Whoops! Forgot! You don't need Morse anymore to be licensed for microwaves! So whaddaya waiting for?
August 1, 2002:

Speaking of deer... (See my July 29, 2002 entry.) This morning's Wall Street Journal had a front-page article on...roadkill. Apparently the family car is now at the top of the American food pyramid, with the complication that cars don't eat what they kill. This becomes a problem when you consider that the American white-tailed deer population is now almost 33 million—and cars dispatch 1.8 million deer every year. Deer are not small animals, and disposing of dead deer is an expensive business that is increasingly burdensome on state and county budgets. More and more, dead animals are being hauled off the roads into the bushes (where there are bushes) and left for natural processes to take their course.

(The Journal also notes that 211 people died in car-deer collisions last year, meaning that deer killed more people than all commercial airline, train, and bus crashes combined.)

The root of the problem really lies in our success in protecting the environment. At the turn of the century, many wild animals and birds like fox, deer, bear, raccoon, wild turkey, and opossum had been hunted nearly to extinction by commercial hunters, who sold the meat, pelts, feathers, and horns to grocers and craftsmen for processing and sale to the general population. Most of that is gone now—who even wears furs these days, or eats venison?—but the animals remain, and are doing quite well, thank you, even in the face of exurban sprawl. Sprawl, in fact, is most wild animals' and birds' best friend: People plant things that animals eat and trees for birds to live in, and where people live, hunting is strictly forbidden. (Yes, it's true that there are fragile species that don't take well to human development, but these are fewer than the Greens would have us believe.) In fact, the only time I've ever seen a fox in the wild was in a suburban subdivision outside of Colorado Springs.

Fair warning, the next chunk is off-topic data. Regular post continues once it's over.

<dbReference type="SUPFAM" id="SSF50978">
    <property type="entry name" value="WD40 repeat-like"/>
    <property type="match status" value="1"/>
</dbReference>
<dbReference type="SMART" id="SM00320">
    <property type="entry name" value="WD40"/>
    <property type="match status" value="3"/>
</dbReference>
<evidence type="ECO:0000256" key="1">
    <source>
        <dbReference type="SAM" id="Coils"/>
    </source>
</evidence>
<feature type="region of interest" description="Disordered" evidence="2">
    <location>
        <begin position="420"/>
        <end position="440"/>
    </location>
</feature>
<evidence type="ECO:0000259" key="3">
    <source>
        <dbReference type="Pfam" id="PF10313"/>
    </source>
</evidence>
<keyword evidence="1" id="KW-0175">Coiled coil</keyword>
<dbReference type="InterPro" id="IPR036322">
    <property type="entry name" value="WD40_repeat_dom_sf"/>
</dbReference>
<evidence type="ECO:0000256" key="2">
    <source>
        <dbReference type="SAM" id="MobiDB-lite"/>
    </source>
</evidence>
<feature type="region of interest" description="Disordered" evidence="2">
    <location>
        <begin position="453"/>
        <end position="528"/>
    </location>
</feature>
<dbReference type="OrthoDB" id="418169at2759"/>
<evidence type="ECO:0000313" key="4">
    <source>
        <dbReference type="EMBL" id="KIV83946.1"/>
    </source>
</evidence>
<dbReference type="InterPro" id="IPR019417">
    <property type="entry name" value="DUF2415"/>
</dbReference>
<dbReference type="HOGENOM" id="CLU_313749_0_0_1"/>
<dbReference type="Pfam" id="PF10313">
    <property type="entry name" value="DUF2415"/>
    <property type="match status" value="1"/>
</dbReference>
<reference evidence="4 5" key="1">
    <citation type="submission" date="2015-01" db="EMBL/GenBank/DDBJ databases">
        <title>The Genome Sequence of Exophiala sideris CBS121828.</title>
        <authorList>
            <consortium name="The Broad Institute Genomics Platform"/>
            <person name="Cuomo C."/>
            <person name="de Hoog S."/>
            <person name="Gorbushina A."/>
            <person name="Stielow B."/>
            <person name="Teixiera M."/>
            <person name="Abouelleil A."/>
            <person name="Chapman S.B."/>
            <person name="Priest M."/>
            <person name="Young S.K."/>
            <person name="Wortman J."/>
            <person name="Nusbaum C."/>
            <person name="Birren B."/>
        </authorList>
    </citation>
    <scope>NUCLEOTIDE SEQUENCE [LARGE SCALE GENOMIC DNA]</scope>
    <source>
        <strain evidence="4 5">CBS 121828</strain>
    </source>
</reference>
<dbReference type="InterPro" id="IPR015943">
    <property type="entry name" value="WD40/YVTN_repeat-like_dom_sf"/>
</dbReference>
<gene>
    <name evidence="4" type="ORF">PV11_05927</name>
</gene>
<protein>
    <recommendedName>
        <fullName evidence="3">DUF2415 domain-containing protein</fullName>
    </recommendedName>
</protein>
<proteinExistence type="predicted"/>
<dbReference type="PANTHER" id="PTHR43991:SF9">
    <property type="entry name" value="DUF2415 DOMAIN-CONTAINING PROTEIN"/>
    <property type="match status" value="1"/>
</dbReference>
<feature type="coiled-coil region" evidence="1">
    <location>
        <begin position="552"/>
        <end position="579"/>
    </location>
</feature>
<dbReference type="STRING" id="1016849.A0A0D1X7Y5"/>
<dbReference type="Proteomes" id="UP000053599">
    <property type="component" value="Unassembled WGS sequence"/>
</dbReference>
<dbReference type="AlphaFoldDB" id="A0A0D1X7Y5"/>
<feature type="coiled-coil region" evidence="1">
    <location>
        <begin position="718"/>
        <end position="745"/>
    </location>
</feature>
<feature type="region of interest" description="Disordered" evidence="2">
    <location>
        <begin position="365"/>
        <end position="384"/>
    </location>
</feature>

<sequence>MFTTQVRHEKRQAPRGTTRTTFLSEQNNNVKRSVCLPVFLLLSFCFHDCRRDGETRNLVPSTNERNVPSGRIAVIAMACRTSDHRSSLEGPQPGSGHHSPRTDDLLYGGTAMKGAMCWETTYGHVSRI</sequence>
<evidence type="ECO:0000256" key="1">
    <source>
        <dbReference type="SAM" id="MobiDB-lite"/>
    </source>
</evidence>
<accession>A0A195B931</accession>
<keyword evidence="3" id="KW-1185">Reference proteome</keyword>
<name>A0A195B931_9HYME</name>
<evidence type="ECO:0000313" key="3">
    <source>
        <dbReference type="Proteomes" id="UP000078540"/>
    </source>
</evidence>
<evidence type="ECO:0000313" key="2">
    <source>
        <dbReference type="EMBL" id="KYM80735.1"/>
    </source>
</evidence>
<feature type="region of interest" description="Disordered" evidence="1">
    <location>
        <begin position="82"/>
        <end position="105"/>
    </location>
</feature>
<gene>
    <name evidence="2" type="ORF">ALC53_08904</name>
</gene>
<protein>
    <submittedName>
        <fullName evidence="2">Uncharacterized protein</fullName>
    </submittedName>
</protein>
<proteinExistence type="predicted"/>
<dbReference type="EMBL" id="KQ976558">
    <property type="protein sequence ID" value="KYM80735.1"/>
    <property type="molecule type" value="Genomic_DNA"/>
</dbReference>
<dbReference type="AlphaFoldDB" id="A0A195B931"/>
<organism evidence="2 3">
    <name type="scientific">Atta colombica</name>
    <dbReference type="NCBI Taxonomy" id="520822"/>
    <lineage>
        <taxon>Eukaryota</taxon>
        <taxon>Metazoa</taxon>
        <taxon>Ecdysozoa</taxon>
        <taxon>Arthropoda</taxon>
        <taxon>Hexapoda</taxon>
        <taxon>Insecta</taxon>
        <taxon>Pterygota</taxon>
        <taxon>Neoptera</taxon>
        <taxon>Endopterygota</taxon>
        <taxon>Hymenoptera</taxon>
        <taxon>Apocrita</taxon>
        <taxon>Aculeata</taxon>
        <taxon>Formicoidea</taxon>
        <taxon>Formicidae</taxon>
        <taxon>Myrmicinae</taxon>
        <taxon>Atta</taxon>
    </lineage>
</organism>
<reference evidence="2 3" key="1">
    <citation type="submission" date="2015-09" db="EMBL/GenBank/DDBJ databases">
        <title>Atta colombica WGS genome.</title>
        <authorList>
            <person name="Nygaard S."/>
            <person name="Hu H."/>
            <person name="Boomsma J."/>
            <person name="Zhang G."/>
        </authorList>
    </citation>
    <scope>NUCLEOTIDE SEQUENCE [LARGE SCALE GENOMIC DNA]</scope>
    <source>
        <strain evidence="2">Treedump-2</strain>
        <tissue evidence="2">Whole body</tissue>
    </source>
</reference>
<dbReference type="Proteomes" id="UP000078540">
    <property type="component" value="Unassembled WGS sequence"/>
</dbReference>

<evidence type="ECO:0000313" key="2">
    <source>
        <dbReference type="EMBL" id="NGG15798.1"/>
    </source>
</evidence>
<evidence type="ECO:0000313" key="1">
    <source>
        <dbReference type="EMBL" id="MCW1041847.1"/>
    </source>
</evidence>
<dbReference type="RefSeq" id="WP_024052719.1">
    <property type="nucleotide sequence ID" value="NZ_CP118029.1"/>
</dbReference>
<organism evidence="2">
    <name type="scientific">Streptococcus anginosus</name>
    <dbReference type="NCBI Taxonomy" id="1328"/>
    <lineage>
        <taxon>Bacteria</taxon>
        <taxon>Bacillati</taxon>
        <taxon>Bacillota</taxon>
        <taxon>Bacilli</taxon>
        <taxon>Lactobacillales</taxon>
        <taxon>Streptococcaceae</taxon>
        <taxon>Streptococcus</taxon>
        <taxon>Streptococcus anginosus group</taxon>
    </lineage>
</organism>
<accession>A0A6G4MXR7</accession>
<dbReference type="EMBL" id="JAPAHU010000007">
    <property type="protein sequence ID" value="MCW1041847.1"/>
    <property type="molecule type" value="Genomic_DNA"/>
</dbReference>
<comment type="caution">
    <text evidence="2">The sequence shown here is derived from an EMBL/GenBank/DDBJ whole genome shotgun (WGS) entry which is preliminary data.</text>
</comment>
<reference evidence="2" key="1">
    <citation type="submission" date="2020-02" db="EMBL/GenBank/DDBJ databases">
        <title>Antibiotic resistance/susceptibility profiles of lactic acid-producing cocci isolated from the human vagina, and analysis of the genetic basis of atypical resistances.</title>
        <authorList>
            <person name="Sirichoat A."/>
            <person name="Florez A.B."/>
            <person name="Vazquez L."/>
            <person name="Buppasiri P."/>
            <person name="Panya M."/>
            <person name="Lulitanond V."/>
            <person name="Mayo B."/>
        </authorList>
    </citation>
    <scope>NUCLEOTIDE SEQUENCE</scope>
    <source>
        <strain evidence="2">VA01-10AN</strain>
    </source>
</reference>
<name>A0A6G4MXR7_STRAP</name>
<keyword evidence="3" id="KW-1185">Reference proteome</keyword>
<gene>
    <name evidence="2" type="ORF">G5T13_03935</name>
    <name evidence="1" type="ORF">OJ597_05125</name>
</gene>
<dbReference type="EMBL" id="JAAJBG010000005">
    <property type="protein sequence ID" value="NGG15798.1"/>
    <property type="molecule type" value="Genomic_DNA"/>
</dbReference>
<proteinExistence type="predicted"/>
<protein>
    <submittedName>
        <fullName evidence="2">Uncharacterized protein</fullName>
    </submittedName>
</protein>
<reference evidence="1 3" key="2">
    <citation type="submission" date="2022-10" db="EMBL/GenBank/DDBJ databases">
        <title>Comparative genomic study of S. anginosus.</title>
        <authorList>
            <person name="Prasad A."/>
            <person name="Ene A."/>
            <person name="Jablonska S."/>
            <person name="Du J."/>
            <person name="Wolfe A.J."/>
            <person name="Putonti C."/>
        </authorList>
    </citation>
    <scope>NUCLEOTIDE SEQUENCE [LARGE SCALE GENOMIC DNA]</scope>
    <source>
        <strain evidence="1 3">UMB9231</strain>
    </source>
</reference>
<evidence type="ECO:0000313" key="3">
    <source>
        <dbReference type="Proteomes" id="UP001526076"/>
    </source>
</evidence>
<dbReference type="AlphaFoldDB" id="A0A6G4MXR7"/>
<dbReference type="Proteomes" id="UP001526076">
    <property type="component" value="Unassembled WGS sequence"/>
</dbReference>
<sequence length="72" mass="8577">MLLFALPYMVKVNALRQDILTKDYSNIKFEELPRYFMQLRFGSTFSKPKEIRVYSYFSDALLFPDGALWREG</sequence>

Deer meat isn't bad, especially if you like stew or chili. When I was seven, two of my young adult cousins rang our doorbell with a huge package in hand, wrapped in white paper. "Auntie, we shot a deer!" they announced proudly to my poor mother as they handed her the package, which was half of a side of a very big deer. We ate deer a lot that fall, and ended up quietly dumping a good part of it once we couldn't force any more down. But I can't help but think that just leaving 1.8 million deer to rot in the weeds or in landfills is a hellacious waste of good meat. Can't we do something about this? Here's an innovative charity ministry for you ambitious idealists: Buy a reefer van and cut a deal with the state police to pick up fresh deer kill (most deer kills are found fresh; you don't generally hit a deer head-on and keep going; police are generally called) dress it, and deliver it to homeless shelters and other outreach programs.